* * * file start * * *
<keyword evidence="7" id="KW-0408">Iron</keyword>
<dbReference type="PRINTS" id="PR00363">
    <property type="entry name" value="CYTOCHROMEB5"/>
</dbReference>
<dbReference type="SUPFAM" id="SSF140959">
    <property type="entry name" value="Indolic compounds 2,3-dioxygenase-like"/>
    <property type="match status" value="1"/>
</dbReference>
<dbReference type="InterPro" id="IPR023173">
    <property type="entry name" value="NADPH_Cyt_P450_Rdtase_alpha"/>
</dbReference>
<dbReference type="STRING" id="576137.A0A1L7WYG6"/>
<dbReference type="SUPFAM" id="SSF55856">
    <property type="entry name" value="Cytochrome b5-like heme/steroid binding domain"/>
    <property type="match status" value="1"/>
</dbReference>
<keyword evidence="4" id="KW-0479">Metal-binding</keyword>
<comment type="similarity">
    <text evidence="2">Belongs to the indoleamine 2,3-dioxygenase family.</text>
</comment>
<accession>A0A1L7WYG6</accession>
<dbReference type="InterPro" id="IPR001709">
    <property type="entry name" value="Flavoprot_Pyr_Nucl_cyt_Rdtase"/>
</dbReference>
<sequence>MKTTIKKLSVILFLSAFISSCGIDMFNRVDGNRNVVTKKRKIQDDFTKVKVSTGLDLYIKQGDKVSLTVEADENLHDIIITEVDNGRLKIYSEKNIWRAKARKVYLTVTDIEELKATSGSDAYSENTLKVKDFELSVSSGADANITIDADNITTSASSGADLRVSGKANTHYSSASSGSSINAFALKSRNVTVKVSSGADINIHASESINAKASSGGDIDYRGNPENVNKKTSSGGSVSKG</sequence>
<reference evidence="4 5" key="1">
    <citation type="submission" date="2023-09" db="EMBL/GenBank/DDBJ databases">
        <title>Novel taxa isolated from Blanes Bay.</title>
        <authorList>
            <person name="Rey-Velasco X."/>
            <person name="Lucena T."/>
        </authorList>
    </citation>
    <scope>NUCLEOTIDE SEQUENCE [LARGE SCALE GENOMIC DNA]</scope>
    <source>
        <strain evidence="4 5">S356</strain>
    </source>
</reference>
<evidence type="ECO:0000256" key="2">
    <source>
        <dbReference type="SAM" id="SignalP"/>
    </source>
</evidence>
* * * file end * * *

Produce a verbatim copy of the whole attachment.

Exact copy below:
<keyword evidence="7" id="KW-0408">Iron</keyword>
<dbReference type="PRINTS" id="PR00363">
    <property type="entry name" value="CYTOCHROMEB5"/>
</dbReference>
<dbReference type="SUPFAM" id="SSF140959">
    <property type="entry name" value="Indolic compounds 2,3-dioxygenase-like"/>
    <property type="match status" value="1"/>
</dbReference>
<dbReference type="InterPro" id="IPR023173">
    <property type="entry name" value="NADPH_Cyt_P450_Rdtase_alpha"/>
</dbReference>
<dbReference type="STRING" id="576137.A0A1L7WYG6"/>
<dbReference type="SUPFAM" id="SSF55856">
    <property type="entry name" value="Cytochrome b5-like heme/steroid binding domain"/>
    <property type="match status" value="1"/>
</dbReference>
<keyword evidence="4" id="KW-0479">Metal-binding</keyword>
<comment type="similarity">
    <text evidence="2">Belongs to the indoleamine 2,3-dioxygenase family.</text>
</comment>
<accession>A0A1L7WYG6</accession>
<dbReference type="InterPro" id="IPR001709">
    <property type="entry name" value="Flavoprot_Pyr_Nucl_cyt_Rdtase"/>
</dbReference>
<sequence>MKTTIKKLSVILFLSAFISSCGIDMFNRVDGNRNVVTKKRKIQDDFTKVKVSTGLDLYIKQGDKVSLTVEADENLHDIIITEVDNGRLKIYSEKNIWRAKARKVYLTVTDIEELKATSGSDAYSENTLKVKDFELSVSSGADANITIDADNITTSASSGADLRVSGKANTHYSSASSGSSINAFALKSRNVTVKVSSGADINIHASESINAKASSGGDIDYRGNPENVNKKTSSGGSVSKG</sequence>
<reference evidence="4 5" key="1">
    <citation type="submission" date="2023-09" db="EMBL/GenBank/DDBJ databases">
        <title>Novel taxa isolated from Blanes Bay.</title>
        <authorList>
            <person name="Rey-Velasco X."/>
            <person name="Lucena T."/>
        </authorList>
    </citation>
    <scope>NUCLEOTIDE SEQUENCE [LARGE SCALE GENOMIC DNA]</scope>
    <source>
        <strain evidence="4 5">S356</strain>
    </source>
</reference>
<evidence type="ECO:0000256" key="2">
    <source>
        <dbReference type="SAM" id="SignalP"/>
    </source>
</evidence>